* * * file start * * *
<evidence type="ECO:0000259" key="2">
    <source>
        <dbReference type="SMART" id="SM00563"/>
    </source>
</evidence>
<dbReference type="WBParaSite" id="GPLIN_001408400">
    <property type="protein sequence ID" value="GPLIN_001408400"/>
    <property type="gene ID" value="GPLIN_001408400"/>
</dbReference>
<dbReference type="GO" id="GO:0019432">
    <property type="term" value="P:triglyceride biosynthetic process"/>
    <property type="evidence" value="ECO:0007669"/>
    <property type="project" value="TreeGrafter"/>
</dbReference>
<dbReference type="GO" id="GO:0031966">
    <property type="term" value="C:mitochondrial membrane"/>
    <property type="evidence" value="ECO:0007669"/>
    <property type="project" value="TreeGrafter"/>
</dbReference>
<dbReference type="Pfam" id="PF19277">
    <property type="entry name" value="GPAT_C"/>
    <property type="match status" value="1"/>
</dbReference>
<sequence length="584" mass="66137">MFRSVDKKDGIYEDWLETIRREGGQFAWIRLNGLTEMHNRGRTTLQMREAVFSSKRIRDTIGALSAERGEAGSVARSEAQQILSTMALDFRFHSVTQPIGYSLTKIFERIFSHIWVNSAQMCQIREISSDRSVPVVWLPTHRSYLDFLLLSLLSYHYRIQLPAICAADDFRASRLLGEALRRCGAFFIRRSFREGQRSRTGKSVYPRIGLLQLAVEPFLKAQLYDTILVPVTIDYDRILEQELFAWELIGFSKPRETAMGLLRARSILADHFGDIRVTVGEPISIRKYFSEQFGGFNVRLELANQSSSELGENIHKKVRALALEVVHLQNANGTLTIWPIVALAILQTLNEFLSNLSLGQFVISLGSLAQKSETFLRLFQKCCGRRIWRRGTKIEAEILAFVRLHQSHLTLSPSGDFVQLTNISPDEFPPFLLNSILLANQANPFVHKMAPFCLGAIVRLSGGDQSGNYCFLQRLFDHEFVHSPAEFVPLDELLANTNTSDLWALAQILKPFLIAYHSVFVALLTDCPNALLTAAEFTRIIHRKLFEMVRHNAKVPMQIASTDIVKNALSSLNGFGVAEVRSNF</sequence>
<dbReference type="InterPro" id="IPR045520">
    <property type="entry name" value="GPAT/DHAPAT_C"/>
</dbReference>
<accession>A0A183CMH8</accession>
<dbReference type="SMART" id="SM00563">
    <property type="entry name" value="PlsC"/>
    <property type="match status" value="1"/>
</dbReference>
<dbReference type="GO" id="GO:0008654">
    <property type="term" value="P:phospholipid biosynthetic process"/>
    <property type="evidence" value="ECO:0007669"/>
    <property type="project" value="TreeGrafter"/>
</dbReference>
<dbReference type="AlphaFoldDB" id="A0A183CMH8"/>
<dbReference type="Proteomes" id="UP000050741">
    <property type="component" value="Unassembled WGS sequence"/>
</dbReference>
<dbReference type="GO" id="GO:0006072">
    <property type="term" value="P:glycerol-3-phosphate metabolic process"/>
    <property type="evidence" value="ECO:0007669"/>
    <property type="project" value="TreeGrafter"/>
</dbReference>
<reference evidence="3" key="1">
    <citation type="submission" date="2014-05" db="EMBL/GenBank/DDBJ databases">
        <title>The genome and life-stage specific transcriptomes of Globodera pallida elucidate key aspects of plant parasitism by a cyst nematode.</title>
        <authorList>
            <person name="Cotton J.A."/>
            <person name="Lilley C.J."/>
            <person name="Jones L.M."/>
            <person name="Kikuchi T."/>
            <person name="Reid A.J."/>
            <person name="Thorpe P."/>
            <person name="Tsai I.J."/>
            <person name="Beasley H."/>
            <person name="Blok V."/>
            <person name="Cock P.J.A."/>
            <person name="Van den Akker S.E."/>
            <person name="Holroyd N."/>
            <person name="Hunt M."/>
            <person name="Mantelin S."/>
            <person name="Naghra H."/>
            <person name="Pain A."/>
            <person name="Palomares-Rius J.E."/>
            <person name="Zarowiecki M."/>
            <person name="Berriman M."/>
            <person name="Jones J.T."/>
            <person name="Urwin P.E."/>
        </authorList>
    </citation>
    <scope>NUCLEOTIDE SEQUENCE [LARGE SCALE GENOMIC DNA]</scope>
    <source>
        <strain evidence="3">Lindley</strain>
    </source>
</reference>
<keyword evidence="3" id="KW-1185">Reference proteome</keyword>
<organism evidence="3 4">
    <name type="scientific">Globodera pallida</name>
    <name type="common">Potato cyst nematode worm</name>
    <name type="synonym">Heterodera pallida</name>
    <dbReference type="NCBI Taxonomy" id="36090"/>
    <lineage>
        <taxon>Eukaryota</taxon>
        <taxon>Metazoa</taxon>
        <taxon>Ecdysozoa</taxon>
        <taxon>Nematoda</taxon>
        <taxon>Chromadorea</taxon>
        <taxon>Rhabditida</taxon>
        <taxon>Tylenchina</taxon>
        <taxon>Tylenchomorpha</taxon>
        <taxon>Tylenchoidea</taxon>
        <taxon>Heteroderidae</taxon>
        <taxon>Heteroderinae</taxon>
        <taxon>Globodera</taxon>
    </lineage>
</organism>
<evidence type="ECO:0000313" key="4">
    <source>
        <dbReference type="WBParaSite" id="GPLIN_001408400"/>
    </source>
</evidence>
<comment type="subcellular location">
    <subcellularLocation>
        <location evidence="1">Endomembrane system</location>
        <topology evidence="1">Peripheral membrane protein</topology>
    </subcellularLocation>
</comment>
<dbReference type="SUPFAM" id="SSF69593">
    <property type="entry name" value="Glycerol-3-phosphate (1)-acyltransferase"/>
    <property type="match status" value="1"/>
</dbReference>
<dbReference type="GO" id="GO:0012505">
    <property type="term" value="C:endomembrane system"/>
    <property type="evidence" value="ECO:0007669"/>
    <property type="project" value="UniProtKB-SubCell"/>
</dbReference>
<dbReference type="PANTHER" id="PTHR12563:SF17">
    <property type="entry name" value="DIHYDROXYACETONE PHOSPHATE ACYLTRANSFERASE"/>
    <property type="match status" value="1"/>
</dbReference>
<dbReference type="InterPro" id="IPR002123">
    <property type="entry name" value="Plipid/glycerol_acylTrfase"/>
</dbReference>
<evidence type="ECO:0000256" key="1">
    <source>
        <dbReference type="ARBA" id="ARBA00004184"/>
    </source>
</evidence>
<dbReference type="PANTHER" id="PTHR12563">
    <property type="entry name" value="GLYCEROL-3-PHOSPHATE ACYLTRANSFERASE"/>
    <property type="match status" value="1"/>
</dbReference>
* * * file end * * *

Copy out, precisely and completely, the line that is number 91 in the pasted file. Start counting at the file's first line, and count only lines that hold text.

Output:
        <taxon>Rhabditida</taxon>